Ever since I was a young girl, I have enjoyed the creative process. In the last decade, I discovered a new medium…metal. Recently, I was surprised to learn that my great grandparents owned a jewelry store in New York City. I realize now that I inherited their passion along with some useful tools (which I adore) of the trade.
I respect the creative process of metal smithing and I thoroughly enjoy working with metals. I love how it can flow and bend. Often there are multiple projects in process on my work bench. Sometimes, as I glance over the projects, the ah hah moment happens…I sense what needs to be done to move the project along. Some pieces are based on nature while others have historic origins. When the natural and historic sides come together, a unique piece of jewelry comes to life.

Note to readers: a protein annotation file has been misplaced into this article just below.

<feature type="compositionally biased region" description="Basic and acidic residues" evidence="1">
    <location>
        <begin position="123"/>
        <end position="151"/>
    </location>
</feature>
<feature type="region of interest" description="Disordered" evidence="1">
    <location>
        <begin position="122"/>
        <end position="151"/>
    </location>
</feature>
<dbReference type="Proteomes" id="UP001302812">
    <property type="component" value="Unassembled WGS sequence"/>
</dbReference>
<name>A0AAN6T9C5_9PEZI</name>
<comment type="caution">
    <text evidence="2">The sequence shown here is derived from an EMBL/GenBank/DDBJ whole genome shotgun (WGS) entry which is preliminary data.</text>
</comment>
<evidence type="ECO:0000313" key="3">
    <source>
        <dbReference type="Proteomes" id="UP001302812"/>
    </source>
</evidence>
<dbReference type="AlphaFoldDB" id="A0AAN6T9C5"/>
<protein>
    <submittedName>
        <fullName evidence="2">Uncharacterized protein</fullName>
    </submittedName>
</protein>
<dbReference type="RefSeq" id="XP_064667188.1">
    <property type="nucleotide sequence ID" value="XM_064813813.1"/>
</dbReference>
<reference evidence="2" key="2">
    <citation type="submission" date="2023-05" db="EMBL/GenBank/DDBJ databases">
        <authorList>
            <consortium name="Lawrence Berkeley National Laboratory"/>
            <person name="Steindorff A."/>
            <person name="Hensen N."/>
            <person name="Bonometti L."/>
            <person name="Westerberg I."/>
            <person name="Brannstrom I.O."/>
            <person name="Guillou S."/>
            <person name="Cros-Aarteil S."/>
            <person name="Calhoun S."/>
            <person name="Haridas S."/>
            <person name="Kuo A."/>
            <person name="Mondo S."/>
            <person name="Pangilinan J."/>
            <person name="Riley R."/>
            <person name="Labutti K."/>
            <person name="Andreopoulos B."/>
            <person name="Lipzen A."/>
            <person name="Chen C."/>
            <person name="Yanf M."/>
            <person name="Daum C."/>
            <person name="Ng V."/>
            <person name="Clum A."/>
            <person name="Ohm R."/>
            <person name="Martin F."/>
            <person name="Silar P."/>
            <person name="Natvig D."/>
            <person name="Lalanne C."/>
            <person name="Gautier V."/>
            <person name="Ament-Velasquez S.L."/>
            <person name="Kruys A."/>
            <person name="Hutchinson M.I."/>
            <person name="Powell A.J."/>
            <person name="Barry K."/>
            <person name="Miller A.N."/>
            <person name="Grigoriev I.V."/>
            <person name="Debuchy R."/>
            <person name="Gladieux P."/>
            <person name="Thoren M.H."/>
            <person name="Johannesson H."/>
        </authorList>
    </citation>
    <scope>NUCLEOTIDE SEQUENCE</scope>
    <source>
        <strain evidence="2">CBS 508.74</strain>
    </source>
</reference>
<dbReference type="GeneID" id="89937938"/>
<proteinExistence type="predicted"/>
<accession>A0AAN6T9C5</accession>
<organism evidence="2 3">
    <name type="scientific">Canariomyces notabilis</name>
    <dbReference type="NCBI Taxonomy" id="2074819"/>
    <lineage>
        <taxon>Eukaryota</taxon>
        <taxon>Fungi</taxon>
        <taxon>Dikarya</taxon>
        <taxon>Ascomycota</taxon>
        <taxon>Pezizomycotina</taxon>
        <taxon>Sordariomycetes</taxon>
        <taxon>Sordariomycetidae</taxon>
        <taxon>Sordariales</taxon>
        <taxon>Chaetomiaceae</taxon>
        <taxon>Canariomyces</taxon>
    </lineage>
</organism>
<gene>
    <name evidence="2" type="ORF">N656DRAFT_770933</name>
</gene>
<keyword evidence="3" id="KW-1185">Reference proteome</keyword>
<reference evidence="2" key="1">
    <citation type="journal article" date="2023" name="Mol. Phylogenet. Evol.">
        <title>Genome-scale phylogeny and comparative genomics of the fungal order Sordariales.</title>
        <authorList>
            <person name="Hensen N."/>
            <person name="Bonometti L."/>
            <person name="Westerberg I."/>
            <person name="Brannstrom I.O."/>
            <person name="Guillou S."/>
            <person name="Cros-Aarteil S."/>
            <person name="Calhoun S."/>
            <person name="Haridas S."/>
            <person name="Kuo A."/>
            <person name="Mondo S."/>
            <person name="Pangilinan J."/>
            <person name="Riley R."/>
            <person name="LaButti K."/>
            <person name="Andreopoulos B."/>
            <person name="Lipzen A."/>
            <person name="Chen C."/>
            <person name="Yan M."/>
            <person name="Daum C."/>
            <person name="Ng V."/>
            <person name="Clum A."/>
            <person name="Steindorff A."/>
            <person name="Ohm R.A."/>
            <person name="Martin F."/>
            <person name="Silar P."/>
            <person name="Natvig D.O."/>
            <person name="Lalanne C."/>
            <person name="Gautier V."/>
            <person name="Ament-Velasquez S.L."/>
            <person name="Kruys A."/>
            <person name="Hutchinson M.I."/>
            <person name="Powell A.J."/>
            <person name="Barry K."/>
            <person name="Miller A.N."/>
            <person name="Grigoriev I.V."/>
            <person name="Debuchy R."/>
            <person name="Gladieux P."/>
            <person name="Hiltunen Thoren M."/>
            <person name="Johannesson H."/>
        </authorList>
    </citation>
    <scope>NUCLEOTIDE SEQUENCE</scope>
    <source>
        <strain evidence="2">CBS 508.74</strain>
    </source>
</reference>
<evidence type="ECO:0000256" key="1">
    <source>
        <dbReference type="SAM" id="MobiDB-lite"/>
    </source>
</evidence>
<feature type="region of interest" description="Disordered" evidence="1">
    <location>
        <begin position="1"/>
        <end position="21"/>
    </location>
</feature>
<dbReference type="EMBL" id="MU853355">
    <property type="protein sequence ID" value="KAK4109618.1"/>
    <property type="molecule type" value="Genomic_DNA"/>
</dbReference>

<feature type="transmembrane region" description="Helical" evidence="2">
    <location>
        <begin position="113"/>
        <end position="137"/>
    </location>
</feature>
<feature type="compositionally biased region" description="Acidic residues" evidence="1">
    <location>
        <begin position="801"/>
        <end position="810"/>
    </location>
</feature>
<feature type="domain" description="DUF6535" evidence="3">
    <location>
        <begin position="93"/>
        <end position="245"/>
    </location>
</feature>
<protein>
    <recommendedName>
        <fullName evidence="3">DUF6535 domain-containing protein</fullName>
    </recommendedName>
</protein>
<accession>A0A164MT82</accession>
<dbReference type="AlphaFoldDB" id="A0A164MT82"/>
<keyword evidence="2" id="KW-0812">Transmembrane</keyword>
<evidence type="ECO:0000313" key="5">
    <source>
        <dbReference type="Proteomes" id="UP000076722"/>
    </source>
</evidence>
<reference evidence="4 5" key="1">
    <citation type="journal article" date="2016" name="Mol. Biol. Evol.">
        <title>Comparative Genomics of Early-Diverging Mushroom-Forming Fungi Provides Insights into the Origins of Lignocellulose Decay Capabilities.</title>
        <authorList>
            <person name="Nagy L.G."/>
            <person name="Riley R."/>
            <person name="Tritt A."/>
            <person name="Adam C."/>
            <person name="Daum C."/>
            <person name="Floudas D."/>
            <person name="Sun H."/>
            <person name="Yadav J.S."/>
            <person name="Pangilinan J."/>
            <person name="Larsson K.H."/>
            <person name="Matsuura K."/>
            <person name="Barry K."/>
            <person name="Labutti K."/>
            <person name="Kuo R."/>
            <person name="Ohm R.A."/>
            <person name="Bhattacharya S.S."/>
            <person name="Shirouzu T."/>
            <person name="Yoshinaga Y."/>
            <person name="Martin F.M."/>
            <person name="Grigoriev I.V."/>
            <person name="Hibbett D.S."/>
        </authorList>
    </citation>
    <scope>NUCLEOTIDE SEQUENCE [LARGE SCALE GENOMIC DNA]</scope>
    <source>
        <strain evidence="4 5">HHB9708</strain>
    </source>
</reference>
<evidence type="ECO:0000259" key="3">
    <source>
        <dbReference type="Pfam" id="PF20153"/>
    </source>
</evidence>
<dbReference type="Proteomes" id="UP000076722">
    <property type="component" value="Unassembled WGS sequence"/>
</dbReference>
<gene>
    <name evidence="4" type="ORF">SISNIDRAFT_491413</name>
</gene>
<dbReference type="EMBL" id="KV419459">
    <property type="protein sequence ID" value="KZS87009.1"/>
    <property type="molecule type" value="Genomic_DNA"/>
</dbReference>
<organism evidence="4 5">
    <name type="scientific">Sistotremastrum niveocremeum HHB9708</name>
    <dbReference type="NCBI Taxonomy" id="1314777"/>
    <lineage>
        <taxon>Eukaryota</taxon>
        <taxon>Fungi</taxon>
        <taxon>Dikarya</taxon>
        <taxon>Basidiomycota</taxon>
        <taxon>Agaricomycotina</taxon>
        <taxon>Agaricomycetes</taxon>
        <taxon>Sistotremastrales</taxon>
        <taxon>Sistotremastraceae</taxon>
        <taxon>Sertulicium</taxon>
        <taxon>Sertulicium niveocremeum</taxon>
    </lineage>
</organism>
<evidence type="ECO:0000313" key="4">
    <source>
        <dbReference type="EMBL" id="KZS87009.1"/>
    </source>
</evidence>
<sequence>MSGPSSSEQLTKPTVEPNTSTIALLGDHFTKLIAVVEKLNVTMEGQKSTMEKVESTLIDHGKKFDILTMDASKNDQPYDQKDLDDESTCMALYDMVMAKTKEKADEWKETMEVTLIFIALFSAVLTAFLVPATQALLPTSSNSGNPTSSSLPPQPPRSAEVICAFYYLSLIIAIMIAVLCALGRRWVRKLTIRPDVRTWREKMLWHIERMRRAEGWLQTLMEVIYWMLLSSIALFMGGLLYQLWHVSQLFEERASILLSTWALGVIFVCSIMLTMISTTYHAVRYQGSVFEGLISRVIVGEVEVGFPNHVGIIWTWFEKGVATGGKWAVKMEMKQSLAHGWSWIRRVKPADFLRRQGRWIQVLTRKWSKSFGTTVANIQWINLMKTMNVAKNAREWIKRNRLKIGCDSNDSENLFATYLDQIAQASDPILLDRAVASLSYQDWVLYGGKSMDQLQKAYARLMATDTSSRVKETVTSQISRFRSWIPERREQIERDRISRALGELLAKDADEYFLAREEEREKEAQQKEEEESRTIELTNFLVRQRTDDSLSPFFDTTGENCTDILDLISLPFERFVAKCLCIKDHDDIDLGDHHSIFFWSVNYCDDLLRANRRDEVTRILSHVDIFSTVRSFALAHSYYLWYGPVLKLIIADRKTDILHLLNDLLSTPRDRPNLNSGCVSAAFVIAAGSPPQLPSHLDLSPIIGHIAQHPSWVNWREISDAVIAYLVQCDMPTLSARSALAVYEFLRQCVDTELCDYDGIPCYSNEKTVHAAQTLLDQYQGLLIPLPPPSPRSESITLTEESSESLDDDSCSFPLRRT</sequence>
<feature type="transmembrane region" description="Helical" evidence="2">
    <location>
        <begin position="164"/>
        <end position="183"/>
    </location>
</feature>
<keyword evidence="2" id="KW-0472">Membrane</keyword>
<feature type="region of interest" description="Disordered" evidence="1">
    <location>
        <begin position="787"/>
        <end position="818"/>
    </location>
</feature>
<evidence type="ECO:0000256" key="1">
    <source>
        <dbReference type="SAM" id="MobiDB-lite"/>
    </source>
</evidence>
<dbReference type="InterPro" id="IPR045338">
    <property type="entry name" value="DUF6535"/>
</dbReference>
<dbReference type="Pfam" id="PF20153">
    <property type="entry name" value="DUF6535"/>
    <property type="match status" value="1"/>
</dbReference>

Water and straw broom casting with molten silver are two favorite techniques I use to create flowing organic silver sculptures. Water casting produces small cup shapes, into which I set pearls. These pieces can give the appearance of seashells or bird nests. Broom casting produces silver icicles. Some of the castings of each process are combined to create unique jewelry pieces.
Some of my pieces feature a beautiful single stones while in others I use several stones for a more dramatic visual affect. Also, I use fossils or architectural materials such as pieces of antique stained glass and nails salvaged from a 19th century church that burned down in Downingtown, PA.
An equaling stimulating process is created by fusing and roll printing. With this process, I can create intricate designs in textured surfaces. In my fused pieces I often see natural forms among the textures and design the piece around those forms. To make those features more visible I enhance with 24KT gold followed by a patina. This process reveals the texture and shows the depth of layers through the contrast of color. When more variation in color is desired, I set a stone into the piece.